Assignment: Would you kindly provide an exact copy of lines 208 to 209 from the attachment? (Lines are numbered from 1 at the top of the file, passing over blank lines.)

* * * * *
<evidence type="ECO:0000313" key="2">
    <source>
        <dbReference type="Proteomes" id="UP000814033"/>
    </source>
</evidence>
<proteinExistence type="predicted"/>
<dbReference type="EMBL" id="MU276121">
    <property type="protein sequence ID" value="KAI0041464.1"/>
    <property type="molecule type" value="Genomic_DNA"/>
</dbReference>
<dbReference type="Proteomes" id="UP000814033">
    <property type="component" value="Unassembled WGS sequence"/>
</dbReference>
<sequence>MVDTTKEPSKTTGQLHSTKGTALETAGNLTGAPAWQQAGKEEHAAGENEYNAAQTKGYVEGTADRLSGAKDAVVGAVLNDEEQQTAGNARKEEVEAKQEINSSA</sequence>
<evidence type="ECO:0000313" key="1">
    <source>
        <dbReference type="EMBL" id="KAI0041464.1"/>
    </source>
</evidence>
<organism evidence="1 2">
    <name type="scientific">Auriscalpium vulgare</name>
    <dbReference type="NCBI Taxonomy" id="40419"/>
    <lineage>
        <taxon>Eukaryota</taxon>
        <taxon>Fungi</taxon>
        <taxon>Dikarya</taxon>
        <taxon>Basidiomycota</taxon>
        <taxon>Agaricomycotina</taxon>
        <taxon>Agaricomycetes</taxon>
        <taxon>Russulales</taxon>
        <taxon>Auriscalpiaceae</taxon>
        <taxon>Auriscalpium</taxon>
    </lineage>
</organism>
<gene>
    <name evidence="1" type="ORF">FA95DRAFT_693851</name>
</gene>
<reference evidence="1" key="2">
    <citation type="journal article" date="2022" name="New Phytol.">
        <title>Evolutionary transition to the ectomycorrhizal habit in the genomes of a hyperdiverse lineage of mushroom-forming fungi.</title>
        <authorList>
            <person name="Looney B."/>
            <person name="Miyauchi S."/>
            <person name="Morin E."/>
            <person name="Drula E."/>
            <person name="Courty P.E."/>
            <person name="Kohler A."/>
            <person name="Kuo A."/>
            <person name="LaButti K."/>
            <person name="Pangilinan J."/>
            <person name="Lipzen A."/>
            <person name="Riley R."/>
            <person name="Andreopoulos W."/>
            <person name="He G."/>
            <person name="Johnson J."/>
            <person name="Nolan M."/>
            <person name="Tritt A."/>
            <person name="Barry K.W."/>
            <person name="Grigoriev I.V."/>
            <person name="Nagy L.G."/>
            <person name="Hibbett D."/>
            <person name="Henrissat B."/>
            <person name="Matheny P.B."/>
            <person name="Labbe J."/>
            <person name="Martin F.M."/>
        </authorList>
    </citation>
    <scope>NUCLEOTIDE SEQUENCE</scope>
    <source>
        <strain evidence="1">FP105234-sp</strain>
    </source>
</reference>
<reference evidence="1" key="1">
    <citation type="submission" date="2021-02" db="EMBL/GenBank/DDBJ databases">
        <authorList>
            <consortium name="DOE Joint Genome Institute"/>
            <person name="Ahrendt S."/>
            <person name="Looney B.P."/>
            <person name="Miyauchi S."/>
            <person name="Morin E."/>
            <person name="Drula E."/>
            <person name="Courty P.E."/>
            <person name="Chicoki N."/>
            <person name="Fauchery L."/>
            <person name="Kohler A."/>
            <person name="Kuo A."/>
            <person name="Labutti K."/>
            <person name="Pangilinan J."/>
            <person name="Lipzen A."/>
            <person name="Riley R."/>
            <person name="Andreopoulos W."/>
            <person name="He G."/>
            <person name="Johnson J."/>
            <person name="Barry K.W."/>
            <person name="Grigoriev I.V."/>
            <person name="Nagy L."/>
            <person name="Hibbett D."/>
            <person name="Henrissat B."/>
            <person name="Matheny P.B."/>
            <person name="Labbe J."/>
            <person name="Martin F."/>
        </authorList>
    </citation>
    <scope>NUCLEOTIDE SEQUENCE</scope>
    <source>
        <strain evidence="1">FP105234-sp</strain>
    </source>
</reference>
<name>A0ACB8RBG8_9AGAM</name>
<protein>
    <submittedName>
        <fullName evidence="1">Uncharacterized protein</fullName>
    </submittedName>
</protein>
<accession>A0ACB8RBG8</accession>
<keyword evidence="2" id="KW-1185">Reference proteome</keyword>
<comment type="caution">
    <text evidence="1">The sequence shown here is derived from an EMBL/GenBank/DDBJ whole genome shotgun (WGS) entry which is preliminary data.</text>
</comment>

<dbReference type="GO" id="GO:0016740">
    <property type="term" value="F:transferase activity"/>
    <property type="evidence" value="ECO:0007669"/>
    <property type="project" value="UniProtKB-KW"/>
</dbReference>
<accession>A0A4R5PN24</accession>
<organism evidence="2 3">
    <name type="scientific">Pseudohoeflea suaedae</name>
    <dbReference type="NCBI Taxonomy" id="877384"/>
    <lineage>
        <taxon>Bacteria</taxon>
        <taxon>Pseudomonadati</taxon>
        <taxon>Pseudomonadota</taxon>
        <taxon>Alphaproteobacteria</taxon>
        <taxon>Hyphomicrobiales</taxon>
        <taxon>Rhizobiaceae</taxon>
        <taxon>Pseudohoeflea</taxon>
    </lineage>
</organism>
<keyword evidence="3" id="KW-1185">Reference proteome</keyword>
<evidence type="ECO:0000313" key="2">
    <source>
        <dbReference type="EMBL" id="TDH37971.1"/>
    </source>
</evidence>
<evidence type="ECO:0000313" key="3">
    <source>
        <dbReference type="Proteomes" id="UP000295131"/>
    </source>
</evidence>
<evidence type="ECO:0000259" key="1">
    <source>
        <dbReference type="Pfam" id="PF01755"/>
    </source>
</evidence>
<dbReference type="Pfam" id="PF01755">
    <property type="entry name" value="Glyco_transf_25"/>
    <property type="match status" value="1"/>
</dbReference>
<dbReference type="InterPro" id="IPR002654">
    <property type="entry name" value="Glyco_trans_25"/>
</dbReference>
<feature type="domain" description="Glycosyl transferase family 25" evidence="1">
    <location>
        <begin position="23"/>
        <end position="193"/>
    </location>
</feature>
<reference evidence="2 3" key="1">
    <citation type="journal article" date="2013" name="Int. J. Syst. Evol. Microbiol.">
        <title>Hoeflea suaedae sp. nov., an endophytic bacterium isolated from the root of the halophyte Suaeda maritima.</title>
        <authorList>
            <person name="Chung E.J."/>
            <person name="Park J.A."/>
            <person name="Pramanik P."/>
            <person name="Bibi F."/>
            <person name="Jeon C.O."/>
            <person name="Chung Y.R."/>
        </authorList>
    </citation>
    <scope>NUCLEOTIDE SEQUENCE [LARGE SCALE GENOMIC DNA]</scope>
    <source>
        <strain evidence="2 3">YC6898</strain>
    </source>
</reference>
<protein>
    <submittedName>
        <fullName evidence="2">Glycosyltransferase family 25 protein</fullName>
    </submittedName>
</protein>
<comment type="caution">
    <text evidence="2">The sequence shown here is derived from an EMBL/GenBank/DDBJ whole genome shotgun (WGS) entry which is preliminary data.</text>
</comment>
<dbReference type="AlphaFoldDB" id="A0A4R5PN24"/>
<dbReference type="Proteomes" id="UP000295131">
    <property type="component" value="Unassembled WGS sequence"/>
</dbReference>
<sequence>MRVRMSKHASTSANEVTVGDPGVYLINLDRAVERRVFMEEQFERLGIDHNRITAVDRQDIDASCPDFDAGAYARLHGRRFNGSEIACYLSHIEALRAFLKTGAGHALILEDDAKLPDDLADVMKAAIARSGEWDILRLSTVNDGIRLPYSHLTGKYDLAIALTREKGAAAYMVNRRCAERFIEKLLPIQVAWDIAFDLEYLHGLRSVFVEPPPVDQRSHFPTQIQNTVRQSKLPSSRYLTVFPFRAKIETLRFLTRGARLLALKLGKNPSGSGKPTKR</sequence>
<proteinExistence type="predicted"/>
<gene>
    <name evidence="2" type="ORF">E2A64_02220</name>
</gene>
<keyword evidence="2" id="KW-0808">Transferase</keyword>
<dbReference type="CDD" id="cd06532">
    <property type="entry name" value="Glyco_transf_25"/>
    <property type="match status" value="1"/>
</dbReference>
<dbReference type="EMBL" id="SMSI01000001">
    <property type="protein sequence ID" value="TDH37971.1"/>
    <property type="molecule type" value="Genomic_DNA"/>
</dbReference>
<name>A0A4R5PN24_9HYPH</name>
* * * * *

    <property type="protein sequence ID" value="TDH37971.1"/>
    <property type="molecule type" value="Genomic_DNA"/>